Graduating seniors at Seattle Pacific University handed rainbow Pride flags to the school's interim president when they received their diplomas on Sunday to protest the school's anti-LGBTQ policies.
The organized action, which went viral on TikTok, was part of ongoing student protests organized by Associated Students of Seattle Pacific (ASSP).
“All year, we’ve been working on LGBTQ stuff in protests and inclusion, and it’s a really big deal on SPU’s campus right now,” graduating senior and ASSP representative Chloe Guillot said. “At graduation, this is our final moment as students. Our little last swan song, even though we’re going to continue to fight.”
SPU is a religious educational institution affiliated with the Free Methodist Church, according to its website, which states that the school "reserves the right to prefer employees or prospective employees on the basis of religion."
ASSP has been protesting the school's "Employee Lifestyle Expectations" policy, which bans "sexual behavior that is inconsistent with the University's understanding of Biblical standards." Full-time employees are expected to refrain from “cohabitation, extramarital sexual activity and same-sex sexual activity," the policy reads. Employees can face disciplinary action and termination if they violate the policy.
During the ceremony, Guillot said about 40 to 50 graduates held rainbow Pride flags as they walked on stage to receive their diplomas. Some refrained from shaking interim president Pete Menjares' hand, opting instead to give him the flag.
A video of the ceremony, posted by the account @engaygetheculture, gained more than 3 million views in two days.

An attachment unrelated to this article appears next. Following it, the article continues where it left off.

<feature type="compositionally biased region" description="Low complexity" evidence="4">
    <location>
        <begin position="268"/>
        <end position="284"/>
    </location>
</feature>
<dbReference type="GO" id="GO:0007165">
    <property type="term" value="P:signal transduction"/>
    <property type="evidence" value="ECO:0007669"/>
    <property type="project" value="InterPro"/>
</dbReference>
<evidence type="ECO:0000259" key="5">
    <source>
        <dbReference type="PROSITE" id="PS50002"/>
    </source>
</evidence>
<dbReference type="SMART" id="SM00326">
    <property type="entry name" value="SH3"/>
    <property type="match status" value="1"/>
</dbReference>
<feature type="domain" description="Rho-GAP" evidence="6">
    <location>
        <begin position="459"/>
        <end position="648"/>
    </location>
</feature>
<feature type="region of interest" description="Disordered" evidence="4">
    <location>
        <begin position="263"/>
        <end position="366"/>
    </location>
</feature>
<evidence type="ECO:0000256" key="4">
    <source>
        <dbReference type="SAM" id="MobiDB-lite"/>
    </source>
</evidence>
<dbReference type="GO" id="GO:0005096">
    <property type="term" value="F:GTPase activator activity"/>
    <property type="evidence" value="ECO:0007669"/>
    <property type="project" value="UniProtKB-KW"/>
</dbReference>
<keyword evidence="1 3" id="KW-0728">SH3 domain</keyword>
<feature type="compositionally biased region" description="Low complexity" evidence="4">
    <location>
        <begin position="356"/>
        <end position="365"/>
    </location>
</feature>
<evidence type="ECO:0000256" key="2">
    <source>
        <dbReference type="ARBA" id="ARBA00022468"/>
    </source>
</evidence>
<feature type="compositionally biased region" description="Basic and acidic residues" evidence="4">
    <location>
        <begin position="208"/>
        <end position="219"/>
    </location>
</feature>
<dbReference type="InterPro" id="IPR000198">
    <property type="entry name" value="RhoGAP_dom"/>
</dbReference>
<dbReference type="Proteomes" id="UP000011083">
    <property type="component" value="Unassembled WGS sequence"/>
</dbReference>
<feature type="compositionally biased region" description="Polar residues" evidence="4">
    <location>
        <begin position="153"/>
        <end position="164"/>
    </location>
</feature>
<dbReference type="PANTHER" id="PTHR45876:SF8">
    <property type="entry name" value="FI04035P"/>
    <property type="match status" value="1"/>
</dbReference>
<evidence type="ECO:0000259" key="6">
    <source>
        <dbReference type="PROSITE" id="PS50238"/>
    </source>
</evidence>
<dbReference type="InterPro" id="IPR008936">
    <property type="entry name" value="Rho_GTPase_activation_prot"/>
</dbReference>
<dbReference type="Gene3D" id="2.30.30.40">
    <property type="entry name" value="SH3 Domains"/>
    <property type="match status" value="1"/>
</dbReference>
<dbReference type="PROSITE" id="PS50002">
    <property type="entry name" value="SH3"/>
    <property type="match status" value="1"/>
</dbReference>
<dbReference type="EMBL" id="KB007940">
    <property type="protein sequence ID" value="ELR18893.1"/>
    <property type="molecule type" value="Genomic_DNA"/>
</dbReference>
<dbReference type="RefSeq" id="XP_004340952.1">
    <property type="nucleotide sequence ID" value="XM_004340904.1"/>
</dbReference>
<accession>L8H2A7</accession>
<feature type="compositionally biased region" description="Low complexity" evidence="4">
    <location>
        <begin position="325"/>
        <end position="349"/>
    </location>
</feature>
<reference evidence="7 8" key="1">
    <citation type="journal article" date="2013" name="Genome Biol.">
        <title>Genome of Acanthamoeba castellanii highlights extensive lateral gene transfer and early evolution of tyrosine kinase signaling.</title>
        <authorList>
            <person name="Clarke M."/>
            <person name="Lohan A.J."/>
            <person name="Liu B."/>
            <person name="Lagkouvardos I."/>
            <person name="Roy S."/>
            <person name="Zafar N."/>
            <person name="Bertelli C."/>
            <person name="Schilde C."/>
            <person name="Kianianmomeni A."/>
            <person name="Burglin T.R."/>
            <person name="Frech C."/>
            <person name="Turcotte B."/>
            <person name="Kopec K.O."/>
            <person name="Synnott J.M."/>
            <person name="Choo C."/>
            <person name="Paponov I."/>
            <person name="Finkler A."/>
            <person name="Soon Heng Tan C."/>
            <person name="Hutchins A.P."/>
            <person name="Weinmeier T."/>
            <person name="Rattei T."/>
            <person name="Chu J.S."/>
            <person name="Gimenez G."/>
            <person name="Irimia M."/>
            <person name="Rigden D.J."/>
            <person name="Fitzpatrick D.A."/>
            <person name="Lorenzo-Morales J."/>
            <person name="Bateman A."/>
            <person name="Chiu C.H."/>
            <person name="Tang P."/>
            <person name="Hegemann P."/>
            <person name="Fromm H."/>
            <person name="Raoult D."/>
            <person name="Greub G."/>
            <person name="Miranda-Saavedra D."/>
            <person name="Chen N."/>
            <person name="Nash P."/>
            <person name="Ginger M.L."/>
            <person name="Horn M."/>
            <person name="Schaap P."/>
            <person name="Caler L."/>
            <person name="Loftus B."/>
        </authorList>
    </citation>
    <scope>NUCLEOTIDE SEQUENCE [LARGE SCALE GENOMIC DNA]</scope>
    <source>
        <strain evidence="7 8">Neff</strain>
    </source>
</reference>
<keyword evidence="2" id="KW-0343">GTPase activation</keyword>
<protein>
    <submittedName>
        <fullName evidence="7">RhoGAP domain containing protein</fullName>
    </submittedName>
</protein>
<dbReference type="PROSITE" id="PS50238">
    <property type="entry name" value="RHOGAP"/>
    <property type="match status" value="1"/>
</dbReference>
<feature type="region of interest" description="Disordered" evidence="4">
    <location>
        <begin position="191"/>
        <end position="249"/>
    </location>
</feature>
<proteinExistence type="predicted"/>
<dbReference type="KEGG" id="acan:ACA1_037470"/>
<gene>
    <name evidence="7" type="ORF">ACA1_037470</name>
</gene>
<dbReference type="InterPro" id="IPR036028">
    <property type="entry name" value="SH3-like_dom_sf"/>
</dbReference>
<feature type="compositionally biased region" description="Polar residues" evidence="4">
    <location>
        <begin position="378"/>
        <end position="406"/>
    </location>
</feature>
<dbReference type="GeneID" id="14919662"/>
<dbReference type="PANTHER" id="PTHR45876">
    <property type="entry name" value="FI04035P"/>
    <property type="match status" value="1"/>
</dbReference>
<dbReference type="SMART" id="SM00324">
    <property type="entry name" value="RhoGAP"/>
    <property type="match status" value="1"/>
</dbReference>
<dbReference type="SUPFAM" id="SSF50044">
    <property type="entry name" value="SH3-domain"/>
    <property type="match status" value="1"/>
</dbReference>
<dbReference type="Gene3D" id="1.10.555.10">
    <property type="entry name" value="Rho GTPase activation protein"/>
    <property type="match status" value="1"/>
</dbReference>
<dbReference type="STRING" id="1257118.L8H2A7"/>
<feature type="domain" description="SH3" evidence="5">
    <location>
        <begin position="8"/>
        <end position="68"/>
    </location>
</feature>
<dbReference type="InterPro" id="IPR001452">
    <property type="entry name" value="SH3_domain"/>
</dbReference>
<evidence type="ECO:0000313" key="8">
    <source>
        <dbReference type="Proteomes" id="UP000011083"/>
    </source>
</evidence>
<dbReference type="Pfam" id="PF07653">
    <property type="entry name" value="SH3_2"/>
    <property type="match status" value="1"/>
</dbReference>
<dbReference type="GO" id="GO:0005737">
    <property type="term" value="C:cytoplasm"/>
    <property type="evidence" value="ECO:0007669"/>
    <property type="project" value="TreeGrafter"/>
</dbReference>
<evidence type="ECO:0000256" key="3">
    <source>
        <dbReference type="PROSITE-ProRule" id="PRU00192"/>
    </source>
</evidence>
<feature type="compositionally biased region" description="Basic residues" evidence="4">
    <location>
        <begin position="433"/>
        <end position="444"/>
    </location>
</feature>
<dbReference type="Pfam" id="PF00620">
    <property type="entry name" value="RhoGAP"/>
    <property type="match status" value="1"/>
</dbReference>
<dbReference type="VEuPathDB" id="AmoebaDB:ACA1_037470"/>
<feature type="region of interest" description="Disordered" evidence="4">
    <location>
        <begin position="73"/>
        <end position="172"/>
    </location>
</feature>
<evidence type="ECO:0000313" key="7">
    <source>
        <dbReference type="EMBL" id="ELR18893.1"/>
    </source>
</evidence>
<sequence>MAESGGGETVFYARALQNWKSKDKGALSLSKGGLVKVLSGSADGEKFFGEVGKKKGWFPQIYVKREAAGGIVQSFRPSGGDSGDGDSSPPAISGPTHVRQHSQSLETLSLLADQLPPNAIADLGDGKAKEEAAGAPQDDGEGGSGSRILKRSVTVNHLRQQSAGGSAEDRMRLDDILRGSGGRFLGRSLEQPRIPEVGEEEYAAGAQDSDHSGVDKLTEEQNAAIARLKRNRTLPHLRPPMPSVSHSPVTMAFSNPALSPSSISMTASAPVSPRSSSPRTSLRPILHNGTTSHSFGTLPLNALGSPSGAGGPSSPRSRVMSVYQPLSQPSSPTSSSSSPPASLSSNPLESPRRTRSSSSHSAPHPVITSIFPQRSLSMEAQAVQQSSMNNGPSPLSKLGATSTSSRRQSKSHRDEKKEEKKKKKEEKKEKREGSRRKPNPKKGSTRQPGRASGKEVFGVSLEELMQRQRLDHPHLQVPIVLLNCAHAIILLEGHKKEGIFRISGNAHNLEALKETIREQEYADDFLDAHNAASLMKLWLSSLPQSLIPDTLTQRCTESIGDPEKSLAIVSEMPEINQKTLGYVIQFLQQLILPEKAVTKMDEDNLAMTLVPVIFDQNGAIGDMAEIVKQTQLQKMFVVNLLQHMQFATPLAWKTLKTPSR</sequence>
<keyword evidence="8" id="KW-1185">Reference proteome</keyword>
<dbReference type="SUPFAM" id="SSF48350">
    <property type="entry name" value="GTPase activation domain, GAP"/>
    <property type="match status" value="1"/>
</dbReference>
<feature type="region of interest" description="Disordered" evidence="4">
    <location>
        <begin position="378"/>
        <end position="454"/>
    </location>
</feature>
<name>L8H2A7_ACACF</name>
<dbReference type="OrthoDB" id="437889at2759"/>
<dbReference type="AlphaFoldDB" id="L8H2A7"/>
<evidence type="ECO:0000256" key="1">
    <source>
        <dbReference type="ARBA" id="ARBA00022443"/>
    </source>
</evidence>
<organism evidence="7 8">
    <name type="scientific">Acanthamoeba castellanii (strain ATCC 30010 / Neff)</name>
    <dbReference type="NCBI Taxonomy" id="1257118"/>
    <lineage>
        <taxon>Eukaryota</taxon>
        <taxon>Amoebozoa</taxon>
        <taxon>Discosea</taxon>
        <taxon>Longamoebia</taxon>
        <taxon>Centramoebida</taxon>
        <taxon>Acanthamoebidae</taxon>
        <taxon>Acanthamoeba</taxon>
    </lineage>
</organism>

In an email statement, Menjares, interim president, said that Sunday “was a wonderful day to celebrate with our graduates. Those who took the time to give me a flag showed me how they felt and I respect their view.”
Student protests continue post-grad
The SPU Faculty Senate has recommended that the school remove the “Employee Lifestyle Expectation” policy, but the recommendation was rejected by the school board.
ASSP is asking the board, which the school’s president sits on, to reveal how each member voted on the lifestyle policy, and for those who voted against upholding the policy to openly condemn those who voted for it. The group is also demanding that the board members who voted to uphold it resign from the school board.
Students originally planned to protest at graduation by handing Menjares rainbow erasers, but Guillot said that they “never shipped.”
“I thought, OK, nothing’s going to happen. And then I showed up and was waiting in this little back room to line up for commencement, and someone came in and handed me like 20 Pride flags,” Guillot said. “We started passing it out to students ... It was kind of first come, first serve. They were gone very quickly, and if we would have been able to get more there would have been more participation.”
When the first person handed Menjares a flag, Guillot said the audience responded with “lingering applause.” When the second person handed him a flag, “people started clapping a lot.” Guillot was sitting near a professor, who she remembers “just kept laughing” every time a graduate approached Menjares with a flag.
Although the protest wasn’t quite what the group of students had planned, Guillot said it “still worked out very well.”
ASSP also staged a sit-in outside of Menjares’ office, which began three weeks ago and will continue until July 1.
A spokesperson for SPU said the school has no comment on the sit-in. They referred NBC News to the Board’s official statement and a series of FAQs.
“We want the community of SPU to know that this was a thorough and prayerful deliberation,” Board Chair Cedric Davis said in the statement, which was posted on May 23. “While this decision brings complex and heart-felt reactions, the Board made a decision that it believed was most in line with the university’s mission and Statement of Faith and chose to have SPU remain in communion with its founding denomination, the Free Methodist Church USA, as a core part of its historical identity as a Christian university.”